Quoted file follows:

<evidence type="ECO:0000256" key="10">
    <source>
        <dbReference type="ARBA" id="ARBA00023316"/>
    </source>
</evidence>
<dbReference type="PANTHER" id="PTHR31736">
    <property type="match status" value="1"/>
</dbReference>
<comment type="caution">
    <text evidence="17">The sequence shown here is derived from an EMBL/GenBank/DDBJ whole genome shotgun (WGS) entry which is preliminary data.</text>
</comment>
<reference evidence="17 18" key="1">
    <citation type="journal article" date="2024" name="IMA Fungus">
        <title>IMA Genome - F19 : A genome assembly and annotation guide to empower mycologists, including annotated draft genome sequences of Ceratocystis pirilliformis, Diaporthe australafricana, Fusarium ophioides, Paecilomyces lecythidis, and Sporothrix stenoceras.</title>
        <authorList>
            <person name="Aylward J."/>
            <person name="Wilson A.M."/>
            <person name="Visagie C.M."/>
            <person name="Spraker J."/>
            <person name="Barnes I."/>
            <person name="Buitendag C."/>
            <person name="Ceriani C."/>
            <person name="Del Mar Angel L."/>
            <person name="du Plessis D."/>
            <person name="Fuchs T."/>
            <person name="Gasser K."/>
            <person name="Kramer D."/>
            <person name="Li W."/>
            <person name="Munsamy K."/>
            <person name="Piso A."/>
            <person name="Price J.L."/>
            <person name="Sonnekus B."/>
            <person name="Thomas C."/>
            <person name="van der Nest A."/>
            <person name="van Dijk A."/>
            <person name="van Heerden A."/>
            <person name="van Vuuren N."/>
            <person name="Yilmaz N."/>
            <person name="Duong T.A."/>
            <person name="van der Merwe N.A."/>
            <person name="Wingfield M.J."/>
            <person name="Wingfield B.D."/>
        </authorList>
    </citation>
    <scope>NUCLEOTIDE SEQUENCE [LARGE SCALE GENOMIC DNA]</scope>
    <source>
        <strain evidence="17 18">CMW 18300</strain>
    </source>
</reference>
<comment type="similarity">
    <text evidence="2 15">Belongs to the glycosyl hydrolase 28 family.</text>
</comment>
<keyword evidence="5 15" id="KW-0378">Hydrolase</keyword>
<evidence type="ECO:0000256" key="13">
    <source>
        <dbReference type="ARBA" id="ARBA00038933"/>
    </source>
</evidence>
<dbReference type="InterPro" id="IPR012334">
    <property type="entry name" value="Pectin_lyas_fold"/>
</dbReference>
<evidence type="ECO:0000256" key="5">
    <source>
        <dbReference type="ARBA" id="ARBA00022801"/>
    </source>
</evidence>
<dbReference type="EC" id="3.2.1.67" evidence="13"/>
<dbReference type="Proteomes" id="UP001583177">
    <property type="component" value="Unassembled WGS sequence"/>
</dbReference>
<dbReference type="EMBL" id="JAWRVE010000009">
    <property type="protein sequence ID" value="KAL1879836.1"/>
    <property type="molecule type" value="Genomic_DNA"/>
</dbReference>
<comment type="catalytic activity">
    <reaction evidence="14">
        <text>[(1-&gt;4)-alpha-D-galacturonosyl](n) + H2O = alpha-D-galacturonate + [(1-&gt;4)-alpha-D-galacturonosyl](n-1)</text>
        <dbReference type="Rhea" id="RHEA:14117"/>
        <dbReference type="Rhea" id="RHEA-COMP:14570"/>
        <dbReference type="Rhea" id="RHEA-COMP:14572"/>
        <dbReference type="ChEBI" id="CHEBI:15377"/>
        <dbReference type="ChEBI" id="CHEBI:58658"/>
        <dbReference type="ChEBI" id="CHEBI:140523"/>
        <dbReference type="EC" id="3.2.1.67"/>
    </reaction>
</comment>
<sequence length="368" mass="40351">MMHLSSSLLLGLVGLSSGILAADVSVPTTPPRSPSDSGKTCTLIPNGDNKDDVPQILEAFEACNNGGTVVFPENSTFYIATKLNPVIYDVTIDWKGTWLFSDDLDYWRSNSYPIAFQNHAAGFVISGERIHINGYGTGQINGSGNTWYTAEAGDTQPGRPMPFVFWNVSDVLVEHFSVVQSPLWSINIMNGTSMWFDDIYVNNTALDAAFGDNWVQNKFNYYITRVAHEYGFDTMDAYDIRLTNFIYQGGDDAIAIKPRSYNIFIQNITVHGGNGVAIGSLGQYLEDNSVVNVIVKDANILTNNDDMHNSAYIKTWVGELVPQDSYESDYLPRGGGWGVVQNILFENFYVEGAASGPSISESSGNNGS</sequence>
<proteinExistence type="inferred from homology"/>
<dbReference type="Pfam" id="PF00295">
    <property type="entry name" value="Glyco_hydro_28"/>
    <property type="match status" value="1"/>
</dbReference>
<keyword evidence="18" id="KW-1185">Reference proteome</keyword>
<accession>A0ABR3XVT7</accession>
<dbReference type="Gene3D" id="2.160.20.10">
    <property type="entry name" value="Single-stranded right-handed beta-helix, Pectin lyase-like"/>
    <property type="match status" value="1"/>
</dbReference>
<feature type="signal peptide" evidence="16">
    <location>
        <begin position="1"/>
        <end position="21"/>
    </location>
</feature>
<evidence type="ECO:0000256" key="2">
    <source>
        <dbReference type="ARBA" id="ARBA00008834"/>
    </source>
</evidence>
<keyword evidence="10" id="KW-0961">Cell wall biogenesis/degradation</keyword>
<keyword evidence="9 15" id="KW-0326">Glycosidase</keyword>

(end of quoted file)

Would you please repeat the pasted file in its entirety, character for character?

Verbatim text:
<evidence type="ECO:0000256" key="10">
    <source>
        <dbReference type="ARBA" id="ARBA00023316"/>
    </source>
</evidence>
<dbReference type="PANTHER" id="PTHR31736">
    <property type="match status" value="1"/>
</dbReference>
<comment type="caution">
    <text evidence="17">The sequence shown here is derived from an EMBL/GenBank/DDBJ whole genome shotgun (WGS) entry which is preliminary data.</text>
</comment>
<reference evidence="17 18" key="1">
    <citation type="journal article" date="2024" name="IMA Fungus">
        <title>IMA Genome - F19 : A genome assembly and annotation guide to empower mycologists, including annotated draft genome sequences of Ceratocystis pirilliformis, Diaporthe australafricana, Fusarium ophioides, Paecilomyces lecythidis, and Sporothrix stenoceras.</title>
        <authorList>
            <person name="Aylward J."/>
            <person name="Wilson A.M."/>
            <person name="Visagie C.M."/>
            <person name="Spraker J."/>
            <person name="Barnes I."/>
            <person name="Buitendag C."/>
            <person name="Ceriani C."/>
            <person name="Del Mar Angel L."/>
            <person name="du Plessis D."/>
            <person name="Fuchs T."/>
            <person name="Gasser K."/>
            <person name="Kramer D."/>
            <person name="Li W."/>
            <person name="Munsamy K."/>
            <person name="Piso A."/>
            <person name="Price J.L."/>
            <person name="Sonnekus B."/>
            <person name="Thomas C."/>
            <person name="van der Nest A."/>
            <person name="van Dijk A."/>
            <person name="van Heerden A."/>
            <person name="van Vuuren N."/>
            <person name="Yilmaz N."/>
            <person name="Duong T.A."/>
            <person name="van der Merwe N.A."/>
            <person name="Wingfield M.J."/>
            <person name="Wingfield B.D."/>
        </authorList>
    </citation>
    <scope>NUCLEOTIDE SEQUENCE [LARGE SCALE GENOMIC DNA]</scope>
    <source>
        <strain evidence="17 18">CMW 18300</strain>
    </source>
</reference>
<comment type="similarity">
    <text evidence="2 15">Belongs to the glycosyl hydrolase 28 family.</text>
</comment>
<keyword evidence="5 15" id="KW-0378">Hydrolase</keyword>
<evidence type="ECO:0000256" key="13">
    <source>
        <dbReference type="ARBA" id="ARBA00038933"/>
    </source>
</evidence>
<dbReference type="InterPro" id="IPR012334">
    <property type="entry name" value="Pectin_lyas_fold"/>
</dbReference>
<evidence type="ECO:0000256" key="5">
    <source>
        <dbReference type="ARBA" id="ARBA00022801"/>
    </source>
</evidence>
<dbReference type="EC" id="3.2.1.67" evidence="13"/>
<dbReference type="Proteomes" id="UP001583177">
    <property type="component" value="Unassembled WGS sequence"/>
</dbReference>
<dbReference type="EMBL" id="JAWRVE010000009">
    <property type="protein sequence ID" value="KAL1879836.1"/>
    <property type="molecule type" value="Genomic_DNA"/>
</dbReference>
<comment type="catalytic activity">
    <reaction evidence="14">
        <text>[(1-&gt;4)-alpha-D-galacturonosyl](n) + H2O = alpha-D-galacturonate + [(1-&gt;4)-alpha-D-galacturonosyl](n-1)</text>
        <dbReference type="Rhea" id="RHEA:14117"/>
        <dbReference type="Rhea" id="RHEA-COMP:14570"/>
        <dbReference type="Rhea" id="RHEA-COMP:14572"/>
        <dbReference type="ChEBI" id="CHEBI:15377"/>
        <dbReference type="ChEBI" id="CHEBI:58658"/>
        <dbReference type="ChEBI" id="CHEBI:140523"/>
        <dbReference type="EC" id="3.2.1.67"/>
    </reaction>
</comment>
<sequence length="368" mass="40351">MMHLSSSLLLGLVGLSSGILAADVSVPTTPPRSPSDSGKTCTLIPNGDNKDDVPQILEAFEACNNGGTVVFPENSTFYIATKLNPVIYDVTIDWKGTWLFSDDLDYWRSNSYPIAFQNHAAGFVISGERIHINGYGTGQINGSGNTWYTAEAGDTQPGRPMPFVFWNVSDVLVEHFSVVQSPLWSINIMNGTSMWFDDIYVNNTALDAAFGDNWVQNKFNYYITRVAHEYGFDTMDAYDIRLTNFIYQGGDDAIAIKPRSYNIFIQNITVHGGNGVAIGSLGQYLEDNSVVNVIVKDANILTNNDDMHNSAYIKTWVGELVPQDSYESDYLPRGGGWGVVQNILFENFYVEGAASGPSISESSGNNGS</sequence>
<proteinExistence type="inferred from homology"/>
<dbReference type="Pfam" id="PF00295">
    <property type="entry name" value="Glyco_hydro_28"/>
    <property type="match status" value="1"/>
</dbReference>
<keyword evidence="18" id="KW-1185">Reference proteome</keyword>
<accession>A0ABR3XVT7</accession>
<dbReference type="Gene3D" id="2.160.20.10">
    <property type="entry name" value="Single-stranded right-handed beta-helix, Pectin lyase-like"/>
    <property type="match status" value="1"/>
</dbReference>
<feature type="signal peptide" evidence="16">
    <location>
        <begin position="1"/>
        <end position="21"/>
    </location>
</feature>
<evidence type="ECO:0000256" key="2">
    <source>
        <dbReference type="ARBA" id="ARBA00008834"/>
    </source>
</evidence>
<keyword evidence="10" id="KW-0961">Cell wall biogenesis/degradation</keyword>
<keyword evidence="9 15" id="KW-0326">Glycosidase</keyword>